• Because I can’t help myself…here’s another one taken during a separate distribution. How am I supposed to get anything written while looking at these faces? Aren’t they lovely? (Thank you, dear Leo and Susy, for taking and sending these wonderful pictures to us.)


• So here’s the Thanksgiving load. I can hardly stand it. (And, for the record, the picture doesn’t begin to do it justice.)


• And here’s load number 55. She went down with us in March. Our church, Redemption Gateway, was sending its first team and held a diaper and formula drive the Sunday before we left. Our church family literally gave as though their own lives depended on it. It was inspiring.


• When our team arrived at the Missions Ministries team center in March, we were met by the family we’d be building a home for the next day. We were introduced to them all by name—except for the baby who was introduced as “Baby.” With a trailer of supplies ready to be unloaded, what an in-our-face reminder of why we collect these supplies. (For those new to the ministry, it’s very typical for the families in the colonias to not name their children till they reach 6 months old. The infant mortality rate used to be around 25%, and they felt not naming a baby would make the loss somehow easier. I cannot imagine.)

• When someone holds a diaper/formula drive for the Babies, we typically just get to see the fun outcome of the drive as a whole and not the individual donations. But with the Redemption Gateway drive, we got to see the whole and also a few bonuses. I think this is where the beauty of this ministry comes in and reminds me why we stack supplies and take pictures. My husband’s favorite drop off this go-round was a Kirkland brand can of formula in a Taco Bell bag left on our friend’s front porch. This giver missed the drive at church on Sunday, but was compelled to go out of their way to get a can of formula in our hands to take down. My stand-out favorite was a final hour drop off right before we loaded the trailer with supplies. A woman from a small group at our church went out of her way to get our address and came the night before we left to drop off a pack of diapers. God knows the baby whose empty stomach didn’t stay empty because of that Kirkland formula. And he knows the baby who gets clean diapers instead of sitting in dirty ones with a sore-infected bottom because of that last minute drop-off. He sees your giving and your efforts, and he is pleased.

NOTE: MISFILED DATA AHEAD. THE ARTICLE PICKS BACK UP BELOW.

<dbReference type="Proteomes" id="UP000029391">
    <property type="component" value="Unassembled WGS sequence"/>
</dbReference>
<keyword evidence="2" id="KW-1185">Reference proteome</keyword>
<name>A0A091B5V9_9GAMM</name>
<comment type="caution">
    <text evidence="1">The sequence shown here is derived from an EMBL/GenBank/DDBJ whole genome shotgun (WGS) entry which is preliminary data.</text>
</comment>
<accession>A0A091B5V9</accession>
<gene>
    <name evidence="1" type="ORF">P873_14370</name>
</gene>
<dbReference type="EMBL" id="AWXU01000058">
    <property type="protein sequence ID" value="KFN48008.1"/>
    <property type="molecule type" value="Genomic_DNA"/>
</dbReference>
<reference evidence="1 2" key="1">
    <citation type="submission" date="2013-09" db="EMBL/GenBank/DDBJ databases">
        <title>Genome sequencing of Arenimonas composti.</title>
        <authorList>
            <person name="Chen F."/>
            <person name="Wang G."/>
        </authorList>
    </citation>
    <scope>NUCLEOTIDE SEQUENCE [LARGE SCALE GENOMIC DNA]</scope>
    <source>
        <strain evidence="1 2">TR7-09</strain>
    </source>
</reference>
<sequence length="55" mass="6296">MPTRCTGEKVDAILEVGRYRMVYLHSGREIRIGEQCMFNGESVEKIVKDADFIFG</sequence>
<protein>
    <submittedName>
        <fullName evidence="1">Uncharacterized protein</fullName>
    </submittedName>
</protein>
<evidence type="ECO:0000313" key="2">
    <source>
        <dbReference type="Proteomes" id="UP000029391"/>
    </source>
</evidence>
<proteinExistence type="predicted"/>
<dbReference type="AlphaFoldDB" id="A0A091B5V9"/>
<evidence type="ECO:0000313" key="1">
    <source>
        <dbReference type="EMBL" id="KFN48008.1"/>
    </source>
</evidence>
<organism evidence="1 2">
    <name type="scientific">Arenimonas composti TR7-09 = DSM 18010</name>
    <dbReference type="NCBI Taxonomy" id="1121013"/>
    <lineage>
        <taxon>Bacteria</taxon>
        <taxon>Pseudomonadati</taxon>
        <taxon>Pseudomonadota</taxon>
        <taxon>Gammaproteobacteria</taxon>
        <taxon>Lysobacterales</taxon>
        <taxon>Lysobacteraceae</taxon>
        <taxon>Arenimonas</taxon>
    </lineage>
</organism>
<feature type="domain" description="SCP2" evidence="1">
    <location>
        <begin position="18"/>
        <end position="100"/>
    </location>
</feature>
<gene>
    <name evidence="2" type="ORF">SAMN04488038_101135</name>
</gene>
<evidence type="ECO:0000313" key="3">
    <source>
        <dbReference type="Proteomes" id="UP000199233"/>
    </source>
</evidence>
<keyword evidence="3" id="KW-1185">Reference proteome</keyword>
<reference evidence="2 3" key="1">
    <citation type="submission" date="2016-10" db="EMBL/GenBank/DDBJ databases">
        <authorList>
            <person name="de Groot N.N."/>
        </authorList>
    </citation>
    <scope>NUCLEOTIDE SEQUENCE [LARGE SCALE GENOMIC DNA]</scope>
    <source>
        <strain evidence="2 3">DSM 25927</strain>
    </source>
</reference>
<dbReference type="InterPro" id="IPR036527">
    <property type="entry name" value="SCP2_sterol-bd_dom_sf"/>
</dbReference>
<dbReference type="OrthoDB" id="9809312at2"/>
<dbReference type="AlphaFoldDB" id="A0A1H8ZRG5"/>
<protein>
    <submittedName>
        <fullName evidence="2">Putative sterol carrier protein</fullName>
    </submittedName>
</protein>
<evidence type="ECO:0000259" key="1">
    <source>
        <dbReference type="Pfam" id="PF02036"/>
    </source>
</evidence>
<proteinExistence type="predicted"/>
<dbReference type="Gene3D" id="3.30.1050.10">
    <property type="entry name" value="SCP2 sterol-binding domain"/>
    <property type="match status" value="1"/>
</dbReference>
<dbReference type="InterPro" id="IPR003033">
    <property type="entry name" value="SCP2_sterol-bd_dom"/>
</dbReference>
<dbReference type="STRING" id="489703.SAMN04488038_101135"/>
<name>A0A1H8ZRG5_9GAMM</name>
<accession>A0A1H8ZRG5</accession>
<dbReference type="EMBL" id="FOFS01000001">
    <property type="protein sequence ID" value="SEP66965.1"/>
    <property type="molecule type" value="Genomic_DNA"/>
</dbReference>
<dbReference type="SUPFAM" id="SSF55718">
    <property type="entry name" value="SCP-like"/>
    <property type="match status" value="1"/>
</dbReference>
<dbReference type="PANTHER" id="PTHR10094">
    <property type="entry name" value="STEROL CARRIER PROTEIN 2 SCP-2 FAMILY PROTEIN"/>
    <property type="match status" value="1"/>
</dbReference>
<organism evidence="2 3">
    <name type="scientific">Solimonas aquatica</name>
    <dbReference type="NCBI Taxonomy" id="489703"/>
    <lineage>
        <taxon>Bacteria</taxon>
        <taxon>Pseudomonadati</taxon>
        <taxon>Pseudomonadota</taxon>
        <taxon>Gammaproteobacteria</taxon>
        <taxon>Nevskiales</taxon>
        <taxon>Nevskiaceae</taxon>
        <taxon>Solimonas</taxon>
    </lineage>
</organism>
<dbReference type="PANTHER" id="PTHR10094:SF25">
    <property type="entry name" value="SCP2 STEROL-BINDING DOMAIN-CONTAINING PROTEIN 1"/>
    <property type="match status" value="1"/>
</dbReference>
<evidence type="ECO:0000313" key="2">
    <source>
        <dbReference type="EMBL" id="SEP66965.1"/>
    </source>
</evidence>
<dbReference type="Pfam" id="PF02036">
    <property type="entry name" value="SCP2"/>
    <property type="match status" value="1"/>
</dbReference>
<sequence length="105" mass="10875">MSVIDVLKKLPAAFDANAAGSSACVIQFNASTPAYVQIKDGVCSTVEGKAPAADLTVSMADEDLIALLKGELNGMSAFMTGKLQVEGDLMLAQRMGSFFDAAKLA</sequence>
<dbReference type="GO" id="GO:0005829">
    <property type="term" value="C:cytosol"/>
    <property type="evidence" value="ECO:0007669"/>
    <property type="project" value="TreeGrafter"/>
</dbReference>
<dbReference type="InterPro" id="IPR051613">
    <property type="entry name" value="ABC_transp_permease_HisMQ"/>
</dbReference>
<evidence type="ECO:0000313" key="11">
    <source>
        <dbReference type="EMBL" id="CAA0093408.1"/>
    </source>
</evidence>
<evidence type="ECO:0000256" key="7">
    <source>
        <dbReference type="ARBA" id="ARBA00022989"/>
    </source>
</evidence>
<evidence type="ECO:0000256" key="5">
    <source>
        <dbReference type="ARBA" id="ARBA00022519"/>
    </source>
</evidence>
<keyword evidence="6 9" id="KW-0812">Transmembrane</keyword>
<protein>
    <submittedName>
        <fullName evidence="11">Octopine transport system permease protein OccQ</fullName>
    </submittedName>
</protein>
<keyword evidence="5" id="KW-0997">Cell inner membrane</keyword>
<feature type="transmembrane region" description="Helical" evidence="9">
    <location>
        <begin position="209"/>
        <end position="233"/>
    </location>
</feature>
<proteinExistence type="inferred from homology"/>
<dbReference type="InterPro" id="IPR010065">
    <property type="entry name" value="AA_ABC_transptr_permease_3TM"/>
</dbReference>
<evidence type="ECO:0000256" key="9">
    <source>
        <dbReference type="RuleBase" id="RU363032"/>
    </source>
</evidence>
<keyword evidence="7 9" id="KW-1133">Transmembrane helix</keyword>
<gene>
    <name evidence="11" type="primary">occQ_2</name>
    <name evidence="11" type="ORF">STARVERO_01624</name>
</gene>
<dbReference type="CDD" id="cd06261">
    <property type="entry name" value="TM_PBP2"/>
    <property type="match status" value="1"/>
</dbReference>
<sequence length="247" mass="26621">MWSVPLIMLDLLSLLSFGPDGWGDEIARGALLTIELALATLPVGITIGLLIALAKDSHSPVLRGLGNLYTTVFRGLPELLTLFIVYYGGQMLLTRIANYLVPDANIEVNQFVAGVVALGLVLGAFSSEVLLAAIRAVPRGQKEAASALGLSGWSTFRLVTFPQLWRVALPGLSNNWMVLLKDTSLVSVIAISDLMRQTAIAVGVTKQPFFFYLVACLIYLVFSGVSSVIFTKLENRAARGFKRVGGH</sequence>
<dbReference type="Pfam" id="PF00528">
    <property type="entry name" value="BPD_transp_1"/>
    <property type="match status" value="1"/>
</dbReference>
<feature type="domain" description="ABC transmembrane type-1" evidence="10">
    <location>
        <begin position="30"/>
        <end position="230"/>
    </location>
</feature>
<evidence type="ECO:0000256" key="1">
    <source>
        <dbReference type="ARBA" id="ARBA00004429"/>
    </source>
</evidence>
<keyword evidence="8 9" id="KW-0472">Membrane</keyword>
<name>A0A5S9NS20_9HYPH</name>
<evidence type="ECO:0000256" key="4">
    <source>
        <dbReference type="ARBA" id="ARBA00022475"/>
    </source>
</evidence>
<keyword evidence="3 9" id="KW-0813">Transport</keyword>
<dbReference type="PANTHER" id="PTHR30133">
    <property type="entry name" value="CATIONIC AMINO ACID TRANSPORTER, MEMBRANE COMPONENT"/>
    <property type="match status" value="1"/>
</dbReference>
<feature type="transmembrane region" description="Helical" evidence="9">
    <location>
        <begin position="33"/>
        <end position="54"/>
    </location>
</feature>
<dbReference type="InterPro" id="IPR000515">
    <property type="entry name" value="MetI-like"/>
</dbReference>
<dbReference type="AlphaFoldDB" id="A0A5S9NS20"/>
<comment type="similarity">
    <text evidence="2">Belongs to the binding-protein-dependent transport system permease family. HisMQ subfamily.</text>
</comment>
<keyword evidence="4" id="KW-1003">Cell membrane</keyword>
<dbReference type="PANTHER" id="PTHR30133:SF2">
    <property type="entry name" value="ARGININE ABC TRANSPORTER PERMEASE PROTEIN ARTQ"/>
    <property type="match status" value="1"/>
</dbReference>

• How is a person supposed to be brief with all this great stuff going on?! Don’t even get me started about all I’m leaving out!

• So when I look at the Thanksgiving abundance and then the bounty of load 55, I might be tempted to wonder how on earth load 56 will come together. Where will the next round of supplies come from? How will we ever keep this up? I’m so happy to report that nine years in, there’s finally no wondering (or worrying) from me. God himself is putting it together. I’ve already gotten a sneak peek too, and let me tell you—he is doing a magnificent job.